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Count on Blockchain to Bolster ESG Truthfulness ... Eventually

By Miriam Rozen October 12, 2018

Even though Morningstar reported recently that investment flows into sustainable funds nearly doubled each month this year compared to 2017, financial advisors and other stakeholders continue to express lukewarm sentiments about the transparency and trustworthiness of ESG-related investment data.

“Overall, we were disappointed by the lack of transparency and rigor of ESG ratings,” Shiva Rajgopal, the vice dean of research at Columbia Business School, writes in a recent Reuters opinion article. Rajgopal and his co-author cited problems with ESG’s data methodologies and greenwashing — or the false promotion of a company’s environmental policies.

In addition, BlackRock found in a February-issued study that companies reporting they follow ESG practices are more likely to be targets of lawsuits and regulators’ enforcement actions.

But solutions to problems plaguing ESG investors potentially could be developed based on blockchain and smart-contracts technology. Both technologies are expected to dramatically change multiple industry business models; could they also disrupt ESG data creation? Might those technologies provide tools to bolster ESG data’s credibility, thereby further pushing advisors and clients to those asset classes?

“I think it’s a great idea,” says Robert Fernandez, a vice president of ESG research for Breckinridge Capital Advisors in Boston, Mass., which has $33 billion in assets under management.

Although Fernandez echoes the sentiments of others, many hurdles exist before blockchain and smart contract-verified ESG data become reality, according to Fernandez and others focused on ESG, blockchain technologies, or both.

“As always it’s a matter of alignment of incentives,” says Alexander Lipton, the chief technical officer of the fintech payment system provider SilaMoney, a Connection Fellow at M.I.T. and a former senior manager at Bank of America Merrill Lynch, where he received the first Quant of the Year award in 2000.

Is such an alignment taking place now? “It’s not happening at the moment,” Lipton says.

Blockchain, or distributed ledgers, are structured so that once information is entered into a system, each and any change is traceable. Smart contracts are self-executing software programs that bar transactions from taking place before previously set conditions occur. So accountability is automatic for participants on any blockchain or those who enter into any smart contract. Bottom line: both technologies narrow trust gaps.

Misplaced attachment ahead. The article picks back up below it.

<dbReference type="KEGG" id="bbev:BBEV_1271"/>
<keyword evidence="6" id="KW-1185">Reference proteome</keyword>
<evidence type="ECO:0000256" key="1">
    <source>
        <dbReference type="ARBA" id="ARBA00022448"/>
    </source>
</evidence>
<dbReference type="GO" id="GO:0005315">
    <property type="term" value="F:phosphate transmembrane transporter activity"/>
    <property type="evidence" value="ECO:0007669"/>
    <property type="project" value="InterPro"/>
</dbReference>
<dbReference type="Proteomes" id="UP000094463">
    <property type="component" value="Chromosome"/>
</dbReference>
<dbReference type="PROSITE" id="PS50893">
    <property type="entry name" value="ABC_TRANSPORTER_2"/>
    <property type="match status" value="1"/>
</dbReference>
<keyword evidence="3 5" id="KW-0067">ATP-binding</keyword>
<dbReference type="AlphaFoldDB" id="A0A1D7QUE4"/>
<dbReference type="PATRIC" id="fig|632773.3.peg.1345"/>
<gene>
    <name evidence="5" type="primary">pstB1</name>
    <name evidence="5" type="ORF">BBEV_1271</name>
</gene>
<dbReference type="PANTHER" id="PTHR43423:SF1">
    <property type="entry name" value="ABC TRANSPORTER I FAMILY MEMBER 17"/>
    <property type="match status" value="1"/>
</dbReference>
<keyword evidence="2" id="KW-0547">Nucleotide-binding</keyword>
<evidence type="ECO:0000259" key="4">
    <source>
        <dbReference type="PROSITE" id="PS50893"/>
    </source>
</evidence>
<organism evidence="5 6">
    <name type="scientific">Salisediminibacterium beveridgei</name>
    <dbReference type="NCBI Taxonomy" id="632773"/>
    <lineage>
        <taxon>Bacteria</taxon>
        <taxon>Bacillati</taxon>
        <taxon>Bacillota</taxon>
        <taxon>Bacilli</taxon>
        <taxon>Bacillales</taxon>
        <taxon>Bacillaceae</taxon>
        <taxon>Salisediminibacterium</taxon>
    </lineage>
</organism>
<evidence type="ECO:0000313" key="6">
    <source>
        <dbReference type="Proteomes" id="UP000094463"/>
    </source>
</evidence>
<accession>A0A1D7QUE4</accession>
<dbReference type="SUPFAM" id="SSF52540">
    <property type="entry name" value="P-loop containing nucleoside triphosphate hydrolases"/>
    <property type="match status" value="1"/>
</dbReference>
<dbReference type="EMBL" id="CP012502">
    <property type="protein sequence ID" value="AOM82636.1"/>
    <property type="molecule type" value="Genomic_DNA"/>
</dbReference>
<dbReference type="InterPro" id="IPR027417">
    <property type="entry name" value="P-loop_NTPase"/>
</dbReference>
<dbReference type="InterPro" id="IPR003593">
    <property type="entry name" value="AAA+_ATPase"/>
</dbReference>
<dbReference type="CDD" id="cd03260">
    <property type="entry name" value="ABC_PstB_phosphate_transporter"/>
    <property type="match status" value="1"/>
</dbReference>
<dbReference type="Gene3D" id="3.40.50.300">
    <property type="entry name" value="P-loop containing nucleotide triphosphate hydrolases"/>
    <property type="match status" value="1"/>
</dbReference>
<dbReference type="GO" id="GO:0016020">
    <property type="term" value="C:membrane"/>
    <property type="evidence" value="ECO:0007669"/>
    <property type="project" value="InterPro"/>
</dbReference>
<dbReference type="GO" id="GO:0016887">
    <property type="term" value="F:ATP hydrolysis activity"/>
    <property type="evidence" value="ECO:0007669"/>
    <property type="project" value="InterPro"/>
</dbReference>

Lipton expects blockchain technology to disrupt payment systems in the near future, but he ranks as “challenging” any proposals to “harness blockchain on real-world situations” – to verify ESG data. “It would be very hard to abstract the business logic from the actual processes,” Lipton says.

Moreover, the existing blockchain platforms are too “flimsy” for widespread application to ESG data verification, he says.

In addition, the “tremendous carbon footprint” of public blockchain platforms also represents a hurdle for ESG advocates, he says.

To that point, the Environmental Law Institute, a nonprofit advocating for sustainability solutions, announced this month that it is funding both research into assessing blockchain’s direct energy use, and, at the same time, blockchain’s potential for sustainable supply chain management.

Under development now, however, are multiple additional blockchain platforms, some of which would not create such carbon footprint issues if used for ESG verification. Trying to pick the winners among those platforms is Eterna Capital, a London-based €20 million venture capital private equity fund founded by ex-BlackRock analysts. Nassim Olive, Eterna Capital’s chief economist & COO, says his fund is not yet seeing investable ventures developing blockchain and smart contract technology for ESG data verification. But he draws a connection between concerns about the faulty qualitative measures for ESG data and the potential blockchain has to “increase transparency and immutability.”

About blockchain technology, Olive says: “It could give you full transparency of what is really behind the data.”

Already, the trends in big data and artificial intelligence have given ESG a boost. This summer, Cerulli Associates issued a study about the growing influence on big data and artificial intelligence in helping ESG investing “to gain a firm foothold in quantitative investments.”

Big data and AI allow vast amounts of data from object sources in real time to be added to themed investing.

“The use of big data and AI is radically transforming data gathering. These changes have opened up ESG investments to quant funds, which are busy developing new algorithms to systematically evaluate companies,” Justina Deveikyte, an associate director of European institutional research at Cerulli, reports.

Jeff Bohn shares some of the optimism for ESG data and blockchain marriages but tempers it with a question. Bohn, a credit risk and data-science specialist, is the director of Swiss Re Institute, a Zurich-based research unit of a re-insurance company.

“The technology has created the opportunity to realize this vision. But where are the natural group of stakeholders who are going to drive and put the technology in place?” Bohn asks.